Last year was a record one for San Benito County agriculture, with more than $330 million in gross sales, besting 2012’s previous record by 11 percent — or nearly $32 million, according to the 2013 Annual Crop report made public on Tuesday. Using an economic multiplier effect of 1.6, based on a a Monterey County study, San Benito County Agriculture Commissioner Ronald Ross said local agriculture contributed $528 million to the state’s economy.

“It was a very good year across the board for vegetable production,” Ross said in the report, which was presented to the county Board of Supervisors on Tuesday. The largest gains were in the production of spinach, head lettuce and onions, along with a gain in their respective unit prices. Despite the ongoing drought, income from cattle also increased due to higher prices paid to ranchers.

Ross said cherries, apricots, walnuts, grapes and raspberries all fared well in 2013, bolstered by good weather. The annual report referenced county agriculture a half-century ago for comparison’s sake.

“Fifty years ago, orchard crops were the main player,” Ross said after the meeting. “Agriculture is dynamic. Now it’s vegetable crops. In 1963 the total gross for the whole county was $24 million, which is $156 million in today’s dollars. Ag income has outpaced the Consumer Price Index by more than 2-to-1.”

Information on export markets was also included in the ag report, which noted that San Benito County agriculture biologists inspected and certified 1,466 agricultural commodity shipments to 55 countries in 2013. The top export countries were Mexico and Canada, with 398 and 357 shipments, respectively. Organic farming continues to be an increasing player in local agriculture, with 76 certified, registered growers raising popular crops such as spring mix (4,518 acres at a value of $40.7 million) and miscellaneous vegetables (3,366 acres valued at nearly $31 million).

Though many counties are struggling to get an adequate supply of water for agriculture, local growers had two sources from which to choose — the San Felipe Project, which provides water from the Central Valley Project, and groundwater.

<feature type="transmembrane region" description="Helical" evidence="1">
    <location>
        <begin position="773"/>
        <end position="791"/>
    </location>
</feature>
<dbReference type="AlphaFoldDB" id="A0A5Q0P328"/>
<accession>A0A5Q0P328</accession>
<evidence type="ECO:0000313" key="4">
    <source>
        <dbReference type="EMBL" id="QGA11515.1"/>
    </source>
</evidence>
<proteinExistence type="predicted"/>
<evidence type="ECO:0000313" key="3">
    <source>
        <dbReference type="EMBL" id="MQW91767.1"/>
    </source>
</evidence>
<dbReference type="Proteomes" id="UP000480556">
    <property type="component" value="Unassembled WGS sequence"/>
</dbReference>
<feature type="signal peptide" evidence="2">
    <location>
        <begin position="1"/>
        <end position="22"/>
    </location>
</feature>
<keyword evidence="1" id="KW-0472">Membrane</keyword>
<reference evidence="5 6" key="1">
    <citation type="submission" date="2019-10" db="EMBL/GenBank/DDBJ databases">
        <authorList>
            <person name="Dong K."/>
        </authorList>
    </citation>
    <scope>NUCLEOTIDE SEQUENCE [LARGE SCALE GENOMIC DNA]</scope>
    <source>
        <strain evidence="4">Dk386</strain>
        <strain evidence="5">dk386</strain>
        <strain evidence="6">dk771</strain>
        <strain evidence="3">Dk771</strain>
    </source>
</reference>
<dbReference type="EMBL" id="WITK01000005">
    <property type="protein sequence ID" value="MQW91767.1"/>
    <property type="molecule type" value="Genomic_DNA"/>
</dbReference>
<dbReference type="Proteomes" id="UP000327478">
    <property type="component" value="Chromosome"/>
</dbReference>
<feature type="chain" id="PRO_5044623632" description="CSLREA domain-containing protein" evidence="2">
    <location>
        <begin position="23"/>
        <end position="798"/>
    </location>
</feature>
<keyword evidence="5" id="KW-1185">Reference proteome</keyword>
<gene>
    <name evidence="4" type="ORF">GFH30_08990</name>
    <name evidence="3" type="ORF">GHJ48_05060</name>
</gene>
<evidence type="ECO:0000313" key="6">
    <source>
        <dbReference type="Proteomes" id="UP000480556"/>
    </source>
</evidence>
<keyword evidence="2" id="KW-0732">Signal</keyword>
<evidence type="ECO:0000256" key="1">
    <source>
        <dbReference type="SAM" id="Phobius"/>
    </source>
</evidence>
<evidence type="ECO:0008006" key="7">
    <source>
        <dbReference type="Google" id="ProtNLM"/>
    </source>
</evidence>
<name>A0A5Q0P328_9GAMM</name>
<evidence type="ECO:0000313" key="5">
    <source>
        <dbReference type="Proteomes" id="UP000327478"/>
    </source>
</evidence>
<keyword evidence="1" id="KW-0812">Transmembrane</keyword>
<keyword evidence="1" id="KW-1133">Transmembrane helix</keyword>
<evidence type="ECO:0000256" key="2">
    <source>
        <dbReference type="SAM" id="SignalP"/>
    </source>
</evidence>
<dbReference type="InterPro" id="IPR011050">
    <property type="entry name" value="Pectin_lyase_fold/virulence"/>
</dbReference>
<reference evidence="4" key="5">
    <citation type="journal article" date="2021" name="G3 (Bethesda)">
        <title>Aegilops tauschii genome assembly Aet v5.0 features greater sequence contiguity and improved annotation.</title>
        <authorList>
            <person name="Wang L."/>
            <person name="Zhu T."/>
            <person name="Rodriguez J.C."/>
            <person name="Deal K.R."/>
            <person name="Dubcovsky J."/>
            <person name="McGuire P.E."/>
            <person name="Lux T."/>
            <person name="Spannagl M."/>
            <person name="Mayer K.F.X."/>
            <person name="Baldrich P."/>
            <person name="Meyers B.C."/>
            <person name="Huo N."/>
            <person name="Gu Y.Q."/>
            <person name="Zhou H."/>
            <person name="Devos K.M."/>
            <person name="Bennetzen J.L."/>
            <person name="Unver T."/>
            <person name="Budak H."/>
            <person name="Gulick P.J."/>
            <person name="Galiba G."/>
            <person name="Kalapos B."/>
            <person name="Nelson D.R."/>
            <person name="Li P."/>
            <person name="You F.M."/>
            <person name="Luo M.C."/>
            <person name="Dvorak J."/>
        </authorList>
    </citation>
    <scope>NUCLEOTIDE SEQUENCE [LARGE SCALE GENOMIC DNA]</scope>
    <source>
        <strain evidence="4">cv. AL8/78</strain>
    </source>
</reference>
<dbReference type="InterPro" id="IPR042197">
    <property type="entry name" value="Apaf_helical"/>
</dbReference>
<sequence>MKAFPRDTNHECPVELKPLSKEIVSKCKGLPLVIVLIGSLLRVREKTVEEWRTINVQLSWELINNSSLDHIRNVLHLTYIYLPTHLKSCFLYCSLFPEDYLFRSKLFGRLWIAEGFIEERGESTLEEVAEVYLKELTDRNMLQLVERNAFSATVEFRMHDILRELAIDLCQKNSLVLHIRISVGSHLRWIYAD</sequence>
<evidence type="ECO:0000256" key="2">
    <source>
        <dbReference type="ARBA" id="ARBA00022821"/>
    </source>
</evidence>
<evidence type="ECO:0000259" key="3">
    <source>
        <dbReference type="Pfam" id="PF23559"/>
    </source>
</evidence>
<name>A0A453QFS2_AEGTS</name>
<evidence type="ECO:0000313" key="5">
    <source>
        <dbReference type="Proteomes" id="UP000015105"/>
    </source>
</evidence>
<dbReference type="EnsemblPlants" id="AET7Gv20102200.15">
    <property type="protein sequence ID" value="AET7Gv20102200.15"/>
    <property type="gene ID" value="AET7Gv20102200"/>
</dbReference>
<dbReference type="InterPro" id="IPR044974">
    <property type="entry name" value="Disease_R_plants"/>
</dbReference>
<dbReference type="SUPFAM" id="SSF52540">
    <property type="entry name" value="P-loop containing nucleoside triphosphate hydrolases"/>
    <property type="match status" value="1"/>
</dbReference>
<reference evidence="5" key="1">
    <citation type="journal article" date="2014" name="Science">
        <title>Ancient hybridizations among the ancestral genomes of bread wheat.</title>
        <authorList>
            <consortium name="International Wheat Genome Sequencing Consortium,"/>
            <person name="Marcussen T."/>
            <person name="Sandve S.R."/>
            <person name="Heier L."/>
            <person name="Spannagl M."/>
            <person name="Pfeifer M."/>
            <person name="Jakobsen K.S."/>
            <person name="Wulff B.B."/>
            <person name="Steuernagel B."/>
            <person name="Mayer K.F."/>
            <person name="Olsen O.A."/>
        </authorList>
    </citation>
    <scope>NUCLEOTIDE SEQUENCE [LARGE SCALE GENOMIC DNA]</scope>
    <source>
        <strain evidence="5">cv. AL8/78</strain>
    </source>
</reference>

“Groundwater hasn’t been touched that much,” Ross said. “For the most part, water supplies weren’t too bad.” However, he noted, continued restrictions on water deliveries from the CVP are forcing more growers to rely on groundwater locally.

Ross said he encouraged county supervisors to minimize regulatory impacts on agriculture and keep favorable business conditions, such as not developing housing projects in agriculturally productive land.

Referencing the comparison to local agriculture in 1963, Ross said, “50 years ago, there just wasn’t the diversity that we have now.” By having that diversity, the county is more likely to make up any reductions in income from particular crops year-to-year.

“Apricots were a large part of the landscape 50 years ago,” Ross said. “It’s still a million-dollar crop, but it’s been borderline the last couple of years. Agriculture is a dynamic industry that always changes based on market forces and consumer demand. I don’t think anybody 50 years ago envisioned the emergence of bagged lettuce.”

Local commodities (2013 value vs. 2012 value)

– field crops ($25,993,000 vs. $20,612,000)

– fruit and nut crops ($49,709,000 vs. $41,190,000)

– vegetable and row crops ($225,673,000 vs. 207,831,000)

– cattle ($17,179,000 vs. $15,636,000)

– misc. livestock and poultry ($11,848,000 vs. $12,486,000)


$330,402,000 (2013) 

$297,755,000 (2012)

To access the San Benito County Crop Report online, click here.